I think Gov. Kathy Hochul should have the Metropolitan Transportation Authority clean up its act before handing out bailouts [“MTA bailout plan criticized,” News, Feb. 6].
I see the waste. The biggest loss is this: I would be surprised if more than 75% of subway riders pay fares. I travel from Penn Station to the 66th Street-Lincoln Center stop five days a week. At Penn Station, I have seen many going through the gate or over the turnstiles without even being questioned.
Police are at Penn and someone is in the booth, but they frequently are texting.
The Lincoln Center stop is worse. On the uptown side, some hold open the emergency gate. I stopped counting after 20 construction workers passed through within 10 minutes — at 3:30 in the afternoon. At night, I wonder why they even have turnstiles. I wrote to the MTA, providing pictures, but got a canned answer.
I know I’m not the only one who sees this and is fed up. The MTA should not get one dime of taxpayer money until it fixes this problem.
— Richard Trentacosta, Valley Stream
Apparently, Janno Lieber, MTA chairman and CEO, thinks it isn’t fair that low-income folks have their services cut while “others can work from home or dial it in from East Hampton” [“MTA boss: Island should be willing to pay more,” News, Feb. 7].
He apparently visualizes Long Island as the Gold Coast from F. Scott Fitzgerald novels, but that image faded years ago. It was replaced by middle-class families seeking more moderate housing. However, homes purchased during good markets became burdens as the economy changed and taxes ballooned.
Many homeowners flee New York to go to more affordable locations. Yet, the MTA assumes that simply because we live on Long Island and work in areas like East Hampton that we are affluent white-collar workers and can afford to pay more than our fair share. This perception is outdated. Merely living on Long Island is no indication of wealth.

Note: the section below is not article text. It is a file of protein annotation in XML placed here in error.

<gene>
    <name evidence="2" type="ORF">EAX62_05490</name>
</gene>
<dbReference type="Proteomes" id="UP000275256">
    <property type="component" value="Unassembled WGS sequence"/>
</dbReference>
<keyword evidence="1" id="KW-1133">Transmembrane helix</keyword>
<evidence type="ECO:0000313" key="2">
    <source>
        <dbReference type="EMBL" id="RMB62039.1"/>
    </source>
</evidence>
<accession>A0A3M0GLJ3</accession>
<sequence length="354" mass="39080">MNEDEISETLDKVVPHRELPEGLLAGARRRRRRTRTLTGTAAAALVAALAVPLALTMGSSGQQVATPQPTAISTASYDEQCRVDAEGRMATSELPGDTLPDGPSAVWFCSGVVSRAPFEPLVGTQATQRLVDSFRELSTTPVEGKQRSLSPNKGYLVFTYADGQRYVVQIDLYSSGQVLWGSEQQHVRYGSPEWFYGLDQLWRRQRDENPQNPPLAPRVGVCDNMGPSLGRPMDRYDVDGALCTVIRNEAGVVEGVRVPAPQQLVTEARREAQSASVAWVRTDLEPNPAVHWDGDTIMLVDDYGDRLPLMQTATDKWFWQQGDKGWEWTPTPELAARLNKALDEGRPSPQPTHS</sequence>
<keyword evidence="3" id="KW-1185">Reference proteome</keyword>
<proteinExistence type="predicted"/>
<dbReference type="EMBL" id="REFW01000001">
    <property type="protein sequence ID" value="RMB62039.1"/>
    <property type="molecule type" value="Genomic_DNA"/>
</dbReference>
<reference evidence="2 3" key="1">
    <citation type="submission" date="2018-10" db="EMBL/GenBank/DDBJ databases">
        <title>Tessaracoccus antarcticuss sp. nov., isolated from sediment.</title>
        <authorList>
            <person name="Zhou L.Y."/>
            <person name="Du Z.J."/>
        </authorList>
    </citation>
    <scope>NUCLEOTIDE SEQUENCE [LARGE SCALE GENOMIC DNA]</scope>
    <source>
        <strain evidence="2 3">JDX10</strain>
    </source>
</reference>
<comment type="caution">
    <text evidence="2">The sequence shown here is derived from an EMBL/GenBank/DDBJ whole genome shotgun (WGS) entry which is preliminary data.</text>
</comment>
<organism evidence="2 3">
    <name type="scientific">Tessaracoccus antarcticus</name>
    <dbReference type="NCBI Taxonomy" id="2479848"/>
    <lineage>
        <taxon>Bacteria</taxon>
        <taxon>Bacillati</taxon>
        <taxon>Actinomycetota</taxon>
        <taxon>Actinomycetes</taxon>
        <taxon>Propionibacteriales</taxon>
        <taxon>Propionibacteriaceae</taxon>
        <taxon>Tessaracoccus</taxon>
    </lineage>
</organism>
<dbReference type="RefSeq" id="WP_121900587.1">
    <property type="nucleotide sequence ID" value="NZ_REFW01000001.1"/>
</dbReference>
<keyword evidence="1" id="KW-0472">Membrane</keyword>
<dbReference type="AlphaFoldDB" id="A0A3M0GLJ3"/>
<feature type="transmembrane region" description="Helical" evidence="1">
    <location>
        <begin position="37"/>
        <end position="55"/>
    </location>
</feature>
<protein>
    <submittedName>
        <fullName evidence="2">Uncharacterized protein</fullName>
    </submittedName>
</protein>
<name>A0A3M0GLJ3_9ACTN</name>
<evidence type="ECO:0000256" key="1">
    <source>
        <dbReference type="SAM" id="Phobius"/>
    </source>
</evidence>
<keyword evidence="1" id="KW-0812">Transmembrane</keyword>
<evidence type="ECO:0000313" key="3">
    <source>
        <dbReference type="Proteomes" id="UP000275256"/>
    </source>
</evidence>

During the COVID-19 quarantine, workers stayed home but not by choice. Many companies closed and some salaries were cut.
Blaming mass transit’s low ridership on Long Island workers is an excuse to put additional burdens on those already overburdened. We are struggling to make ends meet. Don’t judge us by our neighborhoods.
— Dolly Kalhorn, North Babylon
A difference between reps’ hateful remarks
A reader asked a good question [“What’s the difference if haters are ousted?” Letters, Feb. 7] regarding congressional treatment of Reps. Ilhan Omar (D-Minn.) and Marjorie Taylor Greene (R-Ga.): “Isn’t punishing haters, regardless of party, a good thing?”
I would say yes, but only if we distinguish between malice and a mistake. One representative, Greene, habitually lies, bullies and promotes violence. In that context, the word “hate” comes easily to mind because these behaviors are tools to promote hatred. Those actions should be punished.
The other representative made some poorly thought-out comments. She eventually understood why people were offended and had the decency to explain her actions. She apologized, unequivocally, and then changed her conduct accordingly. Shouldn’t this kind of behavior be rewarded, or at least not punished?
— James Moyssiadis, Mount Sinai
After Black history, try American Indians
Certainly, the College Board made a good decision by revising an Advanced Placement African American studies course for 60 U.S. high schools “College Board’s Black history course revised,” News, Feb. 2].
My concern is that American high school students (and adults) rarely learn and know the full and rich histories of American Indians or the vibrant cultures that exist today.
What is needed is a curriculum that nurtures in students an understanding of American Indians: their cultural diversity, spirituality, philosophical thought, major themes of Indian-white relations, contemporary issues in Native American communities, and the implications of colonialism on native people.
It’s important to be aware of the contributions that American Indians have made and continue to make to the quality of life in contemporary society. And down the line, perhaps the College Board will consider an AP course in American Indian studies.
— Chet Lukaszewski, Huntington
The writer taught a high school American Indian studies course.
Teaching American history without teaching Black history is like teaching math without the numbers 5, 6 and 7 [“Black history, all year,” News, Feb. 5].
Without teaching all aspects of our history, we are simply teaching American mythology. We may not be proud of all of our history, but everyone must learn it so we can continue our work in progress “to form a more perfect Union.”
Not teaching the history of slavery, Jim Crow laws and racism is educational malpractice.
— Alison Bermant, East Norwich
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